There are certain rules to adhere to when drawing a face, we are all egg heads to begin with and the facial plane can be divided into universal segments. Then the scrutiny begins.
It is necessary to consider every angle and basic shape, to examine every expression and line, to describe shadows and indicate three dimensionality.
However the self-portrait can be more than just an image of yourself. Creative Arts student Julie Kline took a unique approach to hers as part of her Drawing 1 course. The following entries have been extracted from her learning log;
Having completed several studies of herself Julie concluded;
‘I need to be able to incorporate my confidence in drawing with a sub-conscious application while drawing to be able to capture the essence of ‘me’.
She needed to consider what it was she wanted to get out of self-portraiture. This brought up several interesting questions;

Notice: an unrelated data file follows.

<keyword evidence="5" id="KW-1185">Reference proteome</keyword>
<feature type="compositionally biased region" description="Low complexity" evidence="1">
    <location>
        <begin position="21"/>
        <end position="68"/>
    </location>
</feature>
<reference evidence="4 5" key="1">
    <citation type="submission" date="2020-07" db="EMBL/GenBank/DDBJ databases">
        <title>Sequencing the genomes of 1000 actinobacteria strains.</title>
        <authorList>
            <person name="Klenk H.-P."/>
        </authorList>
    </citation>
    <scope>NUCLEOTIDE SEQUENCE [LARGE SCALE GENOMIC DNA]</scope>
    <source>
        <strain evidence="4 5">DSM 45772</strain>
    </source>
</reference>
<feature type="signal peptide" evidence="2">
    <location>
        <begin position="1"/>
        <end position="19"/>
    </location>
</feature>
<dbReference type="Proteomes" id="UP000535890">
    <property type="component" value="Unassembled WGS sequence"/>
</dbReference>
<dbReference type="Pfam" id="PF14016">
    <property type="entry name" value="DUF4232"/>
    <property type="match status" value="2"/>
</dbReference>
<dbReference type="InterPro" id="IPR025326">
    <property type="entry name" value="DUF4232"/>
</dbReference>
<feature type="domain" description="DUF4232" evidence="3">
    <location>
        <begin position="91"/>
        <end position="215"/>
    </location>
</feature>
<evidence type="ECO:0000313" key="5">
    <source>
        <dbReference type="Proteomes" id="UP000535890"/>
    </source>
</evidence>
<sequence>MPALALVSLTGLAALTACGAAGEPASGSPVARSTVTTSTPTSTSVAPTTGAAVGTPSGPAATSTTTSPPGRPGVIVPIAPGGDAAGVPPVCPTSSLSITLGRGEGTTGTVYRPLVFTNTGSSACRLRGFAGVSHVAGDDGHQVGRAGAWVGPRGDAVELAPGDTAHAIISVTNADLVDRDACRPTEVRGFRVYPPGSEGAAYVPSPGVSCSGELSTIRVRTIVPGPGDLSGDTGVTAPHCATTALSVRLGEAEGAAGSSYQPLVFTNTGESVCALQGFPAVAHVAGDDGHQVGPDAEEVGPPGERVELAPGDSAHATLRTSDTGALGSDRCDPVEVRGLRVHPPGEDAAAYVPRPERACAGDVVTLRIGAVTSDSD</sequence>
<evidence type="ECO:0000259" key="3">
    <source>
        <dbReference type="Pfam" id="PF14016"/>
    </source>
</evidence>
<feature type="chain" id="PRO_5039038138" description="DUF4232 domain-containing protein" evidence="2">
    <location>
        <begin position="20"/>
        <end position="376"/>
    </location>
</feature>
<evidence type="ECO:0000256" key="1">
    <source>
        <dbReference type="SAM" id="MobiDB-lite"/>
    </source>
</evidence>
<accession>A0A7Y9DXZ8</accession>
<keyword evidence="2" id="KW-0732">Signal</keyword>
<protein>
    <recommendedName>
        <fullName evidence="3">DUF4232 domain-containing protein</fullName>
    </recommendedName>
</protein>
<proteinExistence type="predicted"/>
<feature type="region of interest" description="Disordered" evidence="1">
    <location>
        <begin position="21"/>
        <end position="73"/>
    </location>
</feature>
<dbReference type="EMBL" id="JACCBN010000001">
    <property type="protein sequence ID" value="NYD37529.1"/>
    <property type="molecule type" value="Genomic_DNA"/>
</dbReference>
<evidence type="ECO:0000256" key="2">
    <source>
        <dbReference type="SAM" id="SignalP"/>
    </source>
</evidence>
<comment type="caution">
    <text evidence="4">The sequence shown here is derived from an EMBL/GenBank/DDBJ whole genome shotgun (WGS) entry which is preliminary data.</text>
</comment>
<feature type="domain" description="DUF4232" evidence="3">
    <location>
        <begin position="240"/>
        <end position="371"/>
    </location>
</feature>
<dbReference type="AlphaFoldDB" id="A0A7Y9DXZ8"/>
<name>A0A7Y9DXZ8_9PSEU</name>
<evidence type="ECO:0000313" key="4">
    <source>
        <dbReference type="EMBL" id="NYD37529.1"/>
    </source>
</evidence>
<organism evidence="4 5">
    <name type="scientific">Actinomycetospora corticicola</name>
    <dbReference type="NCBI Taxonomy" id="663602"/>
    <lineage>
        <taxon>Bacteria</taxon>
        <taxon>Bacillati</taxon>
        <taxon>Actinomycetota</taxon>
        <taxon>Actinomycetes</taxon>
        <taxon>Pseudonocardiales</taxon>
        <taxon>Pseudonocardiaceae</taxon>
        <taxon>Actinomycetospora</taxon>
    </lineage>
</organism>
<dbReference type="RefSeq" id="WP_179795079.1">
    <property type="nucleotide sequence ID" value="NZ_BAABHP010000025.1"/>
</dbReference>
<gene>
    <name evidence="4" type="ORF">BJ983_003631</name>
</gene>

- Who am I?
- What are the distinctive things that make me ‘me’?
- How do I want the viewer to perceive me?
- I never see myself other than when I brush my teeth or in a photograph. How do I feel others see me?
- How can I express my multi-faceted life?
After pondering the above questions and making several more drawings Julie came to the conclusion that she could not just present herself with one drawing and needed to incorporate textiles that are such an inherent part of her.
Julie chose a line drawing of her loom and two of the more successful self-portraits, both in technical skill and character capturing. She played with them on the photocopier and through Photoshop to come up with a workable composition.
Julie expanded her experimentation incorporating her textiles background more and more creating stitched drawings.
Her finished self- portrait uses drawing (with the sewing machine) based on an actual drawing as well as actual photos of drawn images of herself.
I think Julie’s response to this exercise is a great way of thinking outside the boundaries of portraiture. Technical ability can be learned but through an experimentation of mediums and thought processes she has plenty to consider in future explorations of genre.